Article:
If the electrical system in the car with the drained battery is otherwise okay, the battery should be recharged after about 15 minutes of driving. Alternatively: If the car with the dead battery has a manual transmission, there's always bump-starting the car, too. With the key turned on, the car in first gear, and the clutch pushed in, get the car rolling forward (by pushing it or by rolling down a conveniently located hill), and once up to jogging speed, quickly release the clutch. The car should jerk, and then start.
How to check tyre pressure?
Everything any car does depends on the four wheels. Making sure those tyres are properly inflated is the best way to guarantee your car performs at its best from a handling and fuel-efficiency standpoint.
To check the tyre pressure, take the gauge to each tyre, remove the valve-stem cap (and put it in your pocket so you don't lose it on the ground), press the gauge flat against the valve stem, and the gauge will read the pressure. If you hear air hissing out of the valve alongside the gauge, you don't have a complete seal and will get an
inaccurate reading. The optimal tyre reading is in the owner's manual. The proper pressure is not the maximum listed on the tyre itself; that's often far too high.
After that, it's a matter of adding air and rechecking the pressure until the tyres are at their correct inflation. Remember, it's best to measure your tyre pressure when the tyres are cold — after the car has been parked for the night is ideal. Tyres that are warm after running all day will have a higher pressure from the additional heat. Tyre pressures should be checked at least once a month.
How to check oil?
The oil in your car's engine is there to lubricate, not burn. So checking your oil is a way to determine if there's enough of the stuff aboard and if the engine has developed an appetite for it. First, look in the owner's manual and determine where the oil dipstick is. In most cars it's alongside the engine block and marked with a brightly coloured handle and an oil-can icon.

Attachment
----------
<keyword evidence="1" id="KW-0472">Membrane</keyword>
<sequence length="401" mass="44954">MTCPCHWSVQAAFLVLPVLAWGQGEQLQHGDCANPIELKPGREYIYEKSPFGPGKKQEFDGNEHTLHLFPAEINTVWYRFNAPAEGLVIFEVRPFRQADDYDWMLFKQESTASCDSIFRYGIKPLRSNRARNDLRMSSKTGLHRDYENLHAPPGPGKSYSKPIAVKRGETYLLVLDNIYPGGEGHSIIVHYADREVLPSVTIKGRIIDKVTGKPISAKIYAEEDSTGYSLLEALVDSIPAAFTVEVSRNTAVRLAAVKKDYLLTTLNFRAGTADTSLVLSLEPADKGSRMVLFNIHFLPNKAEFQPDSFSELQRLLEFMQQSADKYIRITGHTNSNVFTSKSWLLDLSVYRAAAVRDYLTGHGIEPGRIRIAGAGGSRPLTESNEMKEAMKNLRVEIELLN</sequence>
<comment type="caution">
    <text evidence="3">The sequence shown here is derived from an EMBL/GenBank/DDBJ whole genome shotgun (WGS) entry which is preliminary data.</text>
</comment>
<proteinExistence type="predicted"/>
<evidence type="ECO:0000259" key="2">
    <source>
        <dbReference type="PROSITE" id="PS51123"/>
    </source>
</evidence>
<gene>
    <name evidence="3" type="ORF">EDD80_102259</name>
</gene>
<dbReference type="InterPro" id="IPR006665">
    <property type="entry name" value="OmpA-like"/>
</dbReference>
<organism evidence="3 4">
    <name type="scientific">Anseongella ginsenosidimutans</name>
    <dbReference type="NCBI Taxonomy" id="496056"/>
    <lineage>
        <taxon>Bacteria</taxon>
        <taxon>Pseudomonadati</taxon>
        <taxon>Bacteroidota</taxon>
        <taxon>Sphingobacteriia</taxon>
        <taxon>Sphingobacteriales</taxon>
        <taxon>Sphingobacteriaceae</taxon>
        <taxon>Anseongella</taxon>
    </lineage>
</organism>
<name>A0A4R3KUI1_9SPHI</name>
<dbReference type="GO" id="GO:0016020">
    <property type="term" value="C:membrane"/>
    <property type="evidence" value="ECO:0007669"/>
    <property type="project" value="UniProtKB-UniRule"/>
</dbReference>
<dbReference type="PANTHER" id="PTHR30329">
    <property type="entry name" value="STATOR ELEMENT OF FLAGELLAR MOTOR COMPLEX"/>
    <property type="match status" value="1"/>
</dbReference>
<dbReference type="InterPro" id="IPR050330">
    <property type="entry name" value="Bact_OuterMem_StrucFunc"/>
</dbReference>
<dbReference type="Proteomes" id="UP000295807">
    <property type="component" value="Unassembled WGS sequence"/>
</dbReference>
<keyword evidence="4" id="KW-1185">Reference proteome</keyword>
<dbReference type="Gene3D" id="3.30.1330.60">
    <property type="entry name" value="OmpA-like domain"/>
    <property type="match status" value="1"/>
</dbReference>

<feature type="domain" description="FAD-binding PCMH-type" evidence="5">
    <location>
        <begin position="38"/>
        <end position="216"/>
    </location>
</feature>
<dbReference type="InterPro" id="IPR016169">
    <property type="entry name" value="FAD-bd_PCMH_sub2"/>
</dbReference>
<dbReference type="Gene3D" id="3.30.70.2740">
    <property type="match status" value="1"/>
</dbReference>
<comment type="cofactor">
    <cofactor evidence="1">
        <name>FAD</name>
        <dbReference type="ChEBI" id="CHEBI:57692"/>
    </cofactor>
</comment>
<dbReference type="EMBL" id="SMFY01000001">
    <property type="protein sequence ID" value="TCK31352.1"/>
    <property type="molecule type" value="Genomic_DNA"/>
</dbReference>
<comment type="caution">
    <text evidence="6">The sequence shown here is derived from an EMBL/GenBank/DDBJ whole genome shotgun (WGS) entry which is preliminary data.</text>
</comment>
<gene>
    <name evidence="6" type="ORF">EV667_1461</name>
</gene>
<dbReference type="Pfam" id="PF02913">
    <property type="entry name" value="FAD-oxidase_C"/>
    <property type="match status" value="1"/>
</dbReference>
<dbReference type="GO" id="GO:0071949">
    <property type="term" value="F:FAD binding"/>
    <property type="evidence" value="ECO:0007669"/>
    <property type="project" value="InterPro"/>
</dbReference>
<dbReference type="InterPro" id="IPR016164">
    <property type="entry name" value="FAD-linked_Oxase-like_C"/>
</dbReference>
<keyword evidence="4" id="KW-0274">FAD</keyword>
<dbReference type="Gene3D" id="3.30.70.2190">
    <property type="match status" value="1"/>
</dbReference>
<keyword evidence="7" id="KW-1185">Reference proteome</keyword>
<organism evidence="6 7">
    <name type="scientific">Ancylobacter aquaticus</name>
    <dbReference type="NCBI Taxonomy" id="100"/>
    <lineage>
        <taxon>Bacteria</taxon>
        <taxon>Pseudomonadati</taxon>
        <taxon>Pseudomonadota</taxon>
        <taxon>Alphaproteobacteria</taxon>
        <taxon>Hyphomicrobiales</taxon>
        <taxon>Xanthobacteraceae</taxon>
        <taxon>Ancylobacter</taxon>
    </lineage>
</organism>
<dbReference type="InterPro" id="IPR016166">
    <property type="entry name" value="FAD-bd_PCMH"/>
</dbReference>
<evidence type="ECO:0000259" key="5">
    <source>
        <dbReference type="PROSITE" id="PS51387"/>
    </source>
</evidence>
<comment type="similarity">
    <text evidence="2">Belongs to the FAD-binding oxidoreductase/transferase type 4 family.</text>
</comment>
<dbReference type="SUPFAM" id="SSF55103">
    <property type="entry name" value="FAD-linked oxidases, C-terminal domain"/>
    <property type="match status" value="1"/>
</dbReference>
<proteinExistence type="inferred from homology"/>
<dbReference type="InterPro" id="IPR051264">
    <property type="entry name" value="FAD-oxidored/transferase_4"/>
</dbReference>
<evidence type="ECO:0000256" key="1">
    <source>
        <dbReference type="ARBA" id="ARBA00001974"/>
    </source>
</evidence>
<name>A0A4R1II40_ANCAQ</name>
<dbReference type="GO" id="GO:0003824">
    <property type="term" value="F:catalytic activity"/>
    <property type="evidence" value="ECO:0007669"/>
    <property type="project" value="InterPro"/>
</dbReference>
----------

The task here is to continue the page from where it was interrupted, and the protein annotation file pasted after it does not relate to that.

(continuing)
Run the car for a little while to warm the oil to normal operating temperature. Then park the car on a level surface and let it sit with the engine off for at least five or ten minutes. Open the hood, find the dipstick, and pull it out by the handle. The long shaft of metal that makes up the majority of the stick should be covered in engine oil. Wipe that off with a clean rag.
Reinsert the dipstick, and then pull it out again. At the bottom of the stick will be markings showing where the normal oil level should be. If there's oil on those markings, there is adequate quantity of oil. If it's below them, add a half a quart of oil at a time until you reach the appropriate level. If there's no oil on the stick at all, you have a problem.
Don't run your engine on a measly oil supply. Add the appropriate type of motor oil (that's in the owner's manual, too) as soon as possible to an engine that's low.
How to get the car out when it's stuck?
From mud or sand: Whatever you do, don't spin the tyres. That will just dig a deeper hole. Instead, put something in the intended path of the drive wheels—like branches, towels, wood blocks and proceed slowly.
Ideally, if you're wandering off-road, you should bring a mud
ladder or sand ladder with you. Mud and sand ladders are basically small bridges made of steel, rope, or wood that can be placed before the drive wheels and driven across.
viewed on 6-5-09